Vectorscope / Goniometer / Phasemeter
The Vectorscope also known as a
Goniometer is a powerful and widely used tool for monitoring stereo signals.
Originally it came from traditional analog oscilloscope. The first channel is
send to the x-input the other channel is send to the y-axis input.
With little training this display
gives a fast overview of a stereo signal and the phase relation between the
channels. The picture below shows a typical example for music.
The display is optimized for fast
attack times combined with a maximum of information. Instead of single pixels
you can activate lines with a special persistent view. In contrast to analog
oscilloscope you can even adjust the persistent time. We use a special
exponential decay profile.
You can rotate the display by +45 or
-45 degrees or with an arbitrary angle. With these optional rotations, mono
signal are on the main axis.
With the multi channel features of
WinAudioMLS you can monitor up to 32 stereo pairs simultaneously. You can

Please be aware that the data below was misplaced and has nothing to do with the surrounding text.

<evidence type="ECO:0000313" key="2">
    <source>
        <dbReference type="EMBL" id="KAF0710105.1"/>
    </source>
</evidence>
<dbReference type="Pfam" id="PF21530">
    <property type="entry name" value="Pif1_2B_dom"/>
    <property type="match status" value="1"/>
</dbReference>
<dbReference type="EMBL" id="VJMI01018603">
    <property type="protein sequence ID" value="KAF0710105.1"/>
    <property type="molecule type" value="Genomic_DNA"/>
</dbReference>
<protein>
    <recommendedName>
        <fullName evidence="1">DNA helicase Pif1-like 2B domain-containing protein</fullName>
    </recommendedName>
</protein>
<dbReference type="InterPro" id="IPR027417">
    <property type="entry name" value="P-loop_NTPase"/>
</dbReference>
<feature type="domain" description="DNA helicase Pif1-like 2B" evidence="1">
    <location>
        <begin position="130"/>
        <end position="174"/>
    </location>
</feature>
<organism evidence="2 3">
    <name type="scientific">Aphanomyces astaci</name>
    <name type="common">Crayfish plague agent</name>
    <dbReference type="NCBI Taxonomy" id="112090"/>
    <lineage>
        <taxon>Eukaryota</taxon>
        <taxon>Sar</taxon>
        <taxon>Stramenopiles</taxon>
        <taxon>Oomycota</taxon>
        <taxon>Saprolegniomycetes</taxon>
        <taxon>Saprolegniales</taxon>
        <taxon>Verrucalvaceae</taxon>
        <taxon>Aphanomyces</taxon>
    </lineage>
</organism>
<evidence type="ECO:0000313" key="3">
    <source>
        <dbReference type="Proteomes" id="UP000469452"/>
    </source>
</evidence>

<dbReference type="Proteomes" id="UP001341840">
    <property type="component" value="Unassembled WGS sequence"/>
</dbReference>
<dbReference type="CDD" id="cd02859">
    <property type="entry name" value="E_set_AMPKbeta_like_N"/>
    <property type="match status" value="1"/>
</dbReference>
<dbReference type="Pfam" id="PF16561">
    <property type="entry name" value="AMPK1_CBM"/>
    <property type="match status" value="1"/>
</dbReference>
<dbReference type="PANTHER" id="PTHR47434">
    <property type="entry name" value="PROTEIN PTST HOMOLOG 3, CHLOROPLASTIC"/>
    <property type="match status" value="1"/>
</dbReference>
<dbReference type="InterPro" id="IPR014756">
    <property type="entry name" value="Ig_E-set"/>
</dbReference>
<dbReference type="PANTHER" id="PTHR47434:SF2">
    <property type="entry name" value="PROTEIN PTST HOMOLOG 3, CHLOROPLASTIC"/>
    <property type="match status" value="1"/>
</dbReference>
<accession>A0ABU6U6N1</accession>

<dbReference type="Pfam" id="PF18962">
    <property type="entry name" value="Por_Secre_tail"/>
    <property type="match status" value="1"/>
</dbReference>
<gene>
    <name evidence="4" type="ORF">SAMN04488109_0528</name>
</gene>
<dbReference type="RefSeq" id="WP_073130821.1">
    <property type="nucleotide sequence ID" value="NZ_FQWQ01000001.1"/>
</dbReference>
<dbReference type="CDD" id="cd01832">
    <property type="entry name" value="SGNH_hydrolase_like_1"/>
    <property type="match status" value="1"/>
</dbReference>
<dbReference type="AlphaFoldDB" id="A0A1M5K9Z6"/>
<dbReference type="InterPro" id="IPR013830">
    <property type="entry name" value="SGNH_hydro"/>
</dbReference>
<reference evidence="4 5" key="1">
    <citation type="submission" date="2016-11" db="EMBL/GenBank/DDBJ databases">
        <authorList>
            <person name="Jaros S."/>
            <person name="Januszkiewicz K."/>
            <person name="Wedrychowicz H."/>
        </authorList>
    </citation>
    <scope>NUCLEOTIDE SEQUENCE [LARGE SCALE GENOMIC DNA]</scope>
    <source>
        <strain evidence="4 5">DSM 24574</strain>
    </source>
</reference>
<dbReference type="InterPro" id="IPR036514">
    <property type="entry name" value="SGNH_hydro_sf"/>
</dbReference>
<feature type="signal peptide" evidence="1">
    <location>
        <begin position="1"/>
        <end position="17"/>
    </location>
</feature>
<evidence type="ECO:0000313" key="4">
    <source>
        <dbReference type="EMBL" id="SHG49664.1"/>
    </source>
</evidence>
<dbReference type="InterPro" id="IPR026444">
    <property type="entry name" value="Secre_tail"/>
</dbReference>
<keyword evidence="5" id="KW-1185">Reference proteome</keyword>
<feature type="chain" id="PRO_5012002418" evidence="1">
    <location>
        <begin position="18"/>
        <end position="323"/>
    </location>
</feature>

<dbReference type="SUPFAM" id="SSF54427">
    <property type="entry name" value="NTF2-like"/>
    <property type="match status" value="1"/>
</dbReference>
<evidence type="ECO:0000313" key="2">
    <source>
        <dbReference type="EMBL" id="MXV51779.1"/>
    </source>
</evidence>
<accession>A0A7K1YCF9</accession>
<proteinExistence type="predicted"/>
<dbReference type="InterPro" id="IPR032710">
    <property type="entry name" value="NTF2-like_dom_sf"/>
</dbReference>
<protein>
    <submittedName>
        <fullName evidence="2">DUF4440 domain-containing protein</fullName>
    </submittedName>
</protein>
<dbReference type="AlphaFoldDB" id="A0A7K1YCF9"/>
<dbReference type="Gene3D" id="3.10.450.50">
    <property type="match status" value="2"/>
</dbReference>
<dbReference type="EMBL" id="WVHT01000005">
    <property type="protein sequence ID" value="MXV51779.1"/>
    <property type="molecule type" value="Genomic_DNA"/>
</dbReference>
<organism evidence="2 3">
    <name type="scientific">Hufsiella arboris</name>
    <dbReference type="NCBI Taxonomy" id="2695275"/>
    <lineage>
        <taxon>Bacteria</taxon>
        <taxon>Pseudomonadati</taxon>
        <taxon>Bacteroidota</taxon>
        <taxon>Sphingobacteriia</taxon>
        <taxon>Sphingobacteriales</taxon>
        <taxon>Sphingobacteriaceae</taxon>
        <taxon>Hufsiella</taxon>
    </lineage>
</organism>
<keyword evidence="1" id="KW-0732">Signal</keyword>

combine it freely with normal spectral displays.
With the channel matrix you can assign
all available channels to each vector display.
The Vectorscope display is freely
This dialog box shows the
configuration for the Vectorscope.
For several signal scenarios you get
typical Vectorscope displays. All example displays were generated with no
For a zero signal you get a single dot
in the middle of the display.
First channel zero
If the first channel is zero, all
display dots are on the y-axis.
Second channel zero
If the second channel is zero, all
display dots are on the x-axis.
If both channels are identical, the
signal dots are on the diagonal line.
If the level differs between both
channels, the signal dots are on a single line with a different angle. The
following example has level difference of 3dB between both channels.
If both channels have a phase
difference of 180 degree, you get the following plot.
With sine signals as input you can
view the famous Lissajous figures. If the phase shift is exactly 90 degrees, you
get a circle. This figure is very sensitive to frequency or phase
variations between both channels. Such figures are widely used for e.g.
azimuth adjustment of tape recorders.
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